There is just over a week to go before the country starts celebrating the accession of Queen Elizabeth to the throne with barbecues, village fetes and other such get-togethers.
So what will you be doing over the four-day weekend? And will you be getting your children involved? If you're planning to throw a party, it could be a great opportunity to get your little ones busy in the kitchen and boost their enthusiasm for cooking and baking.
As chef Annabel Karmel explains, part of the fun of throwing a street party or similar gathering is in the preparation, especially if you turn it into an activity that brings everyone together.
She suggested asking children to bake cupcakes and setting up a table where they can decorate the treats by hand using icing and other edible embellishments. You could even turn it into a competition, with prizes for the most beautiful creations.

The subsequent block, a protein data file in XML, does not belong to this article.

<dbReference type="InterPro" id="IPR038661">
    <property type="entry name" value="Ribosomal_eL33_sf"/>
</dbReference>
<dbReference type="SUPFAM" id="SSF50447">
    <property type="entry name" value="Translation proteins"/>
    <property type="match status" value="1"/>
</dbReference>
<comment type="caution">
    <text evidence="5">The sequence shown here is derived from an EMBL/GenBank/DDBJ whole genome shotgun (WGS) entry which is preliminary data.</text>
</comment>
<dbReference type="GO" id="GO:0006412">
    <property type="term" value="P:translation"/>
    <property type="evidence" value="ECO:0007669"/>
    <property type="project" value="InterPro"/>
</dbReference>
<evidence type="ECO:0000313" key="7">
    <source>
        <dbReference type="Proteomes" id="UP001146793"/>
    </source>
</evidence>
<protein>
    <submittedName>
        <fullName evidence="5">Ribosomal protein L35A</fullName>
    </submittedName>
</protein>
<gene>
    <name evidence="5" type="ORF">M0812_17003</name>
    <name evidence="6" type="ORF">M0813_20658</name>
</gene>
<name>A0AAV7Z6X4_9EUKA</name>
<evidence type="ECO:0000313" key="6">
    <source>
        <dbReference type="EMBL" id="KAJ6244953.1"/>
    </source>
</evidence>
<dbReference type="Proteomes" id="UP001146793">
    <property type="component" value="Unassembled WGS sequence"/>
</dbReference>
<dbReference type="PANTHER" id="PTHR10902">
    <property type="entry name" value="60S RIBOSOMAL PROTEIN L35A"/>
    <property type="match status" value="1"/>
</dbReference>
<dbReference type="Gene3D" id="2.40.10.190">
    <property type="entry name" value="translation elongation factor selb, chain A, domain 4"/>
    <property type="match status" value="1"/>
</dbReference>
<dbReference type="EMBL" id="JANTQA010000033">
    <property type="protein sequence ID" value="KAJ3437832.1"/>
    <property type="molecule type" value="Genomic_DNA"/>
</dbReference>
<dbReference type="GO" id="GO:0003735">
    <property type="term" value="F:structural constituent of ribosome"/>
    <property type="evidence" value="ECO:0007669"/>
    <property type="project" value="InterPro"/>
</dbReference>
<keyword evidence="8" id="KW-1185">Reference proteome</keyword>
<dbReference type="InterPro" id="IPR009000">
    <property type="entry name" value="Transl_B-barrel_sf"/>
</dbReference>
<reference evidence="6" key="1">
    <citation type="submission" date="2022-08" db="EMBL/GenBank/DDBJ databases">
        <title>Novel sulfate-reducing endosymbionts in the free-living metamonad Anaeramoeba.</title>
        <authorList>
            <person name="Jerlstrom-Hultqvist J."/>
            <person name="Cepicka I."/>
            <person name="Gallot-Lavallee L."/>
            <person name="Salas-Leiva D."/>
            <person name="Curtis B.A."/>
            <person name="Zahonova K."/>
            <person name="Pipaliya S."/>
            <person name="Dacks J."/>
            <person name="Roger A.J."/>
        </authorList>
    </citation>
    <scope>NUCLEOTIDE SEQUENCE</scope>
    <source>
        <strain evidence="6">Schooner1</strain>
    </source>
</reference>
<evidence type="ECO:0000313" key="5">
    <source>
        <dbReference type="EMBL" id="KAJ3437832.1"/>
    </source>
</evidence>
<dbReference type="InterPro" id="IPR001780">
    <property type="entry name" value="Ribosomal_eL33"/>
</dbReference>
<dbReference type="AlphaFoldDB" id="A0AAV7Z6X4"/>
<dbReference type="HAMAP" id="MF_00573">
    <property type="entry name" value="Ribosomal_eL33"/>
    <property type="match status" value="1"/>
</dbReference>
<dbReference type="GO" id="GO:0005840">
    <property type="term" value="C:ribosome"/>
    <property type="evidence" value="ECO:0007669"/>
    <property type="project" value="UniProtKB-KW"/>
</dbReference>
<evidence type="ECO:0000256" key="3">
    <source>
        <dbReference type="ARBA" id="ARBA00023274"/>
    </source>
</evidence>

Of course it doesn't have to stop at cupcakes. Kids can make salads and sandwiches, fun dishes like crown-shaped cookies or an impressive Union Jack Battenberg.
"A street part is a good opportunity to get your child to learn how to cook if they have not cooked before, because there is this whole thing about getting cooking back into the national curriculum," said Ms Karmel.
"For me it starts at home. Kids love to make things that other people try. They are going to be really excited about making something that is going to be on the table for the street party."
Dressing up can also help kids feel involved. Let them don aprons for children and chefs hats, or allow them to serve their creations to partygoers on their very own platters.
They can help with decorating too, by hanging Union Jack bunting and laying tables, and with the clearing up, as long as you make it fun. Get into the Olympic spirit with a special Clean-Up Games, with events like tablecloth folding and litter picking races.
Ready, set, go!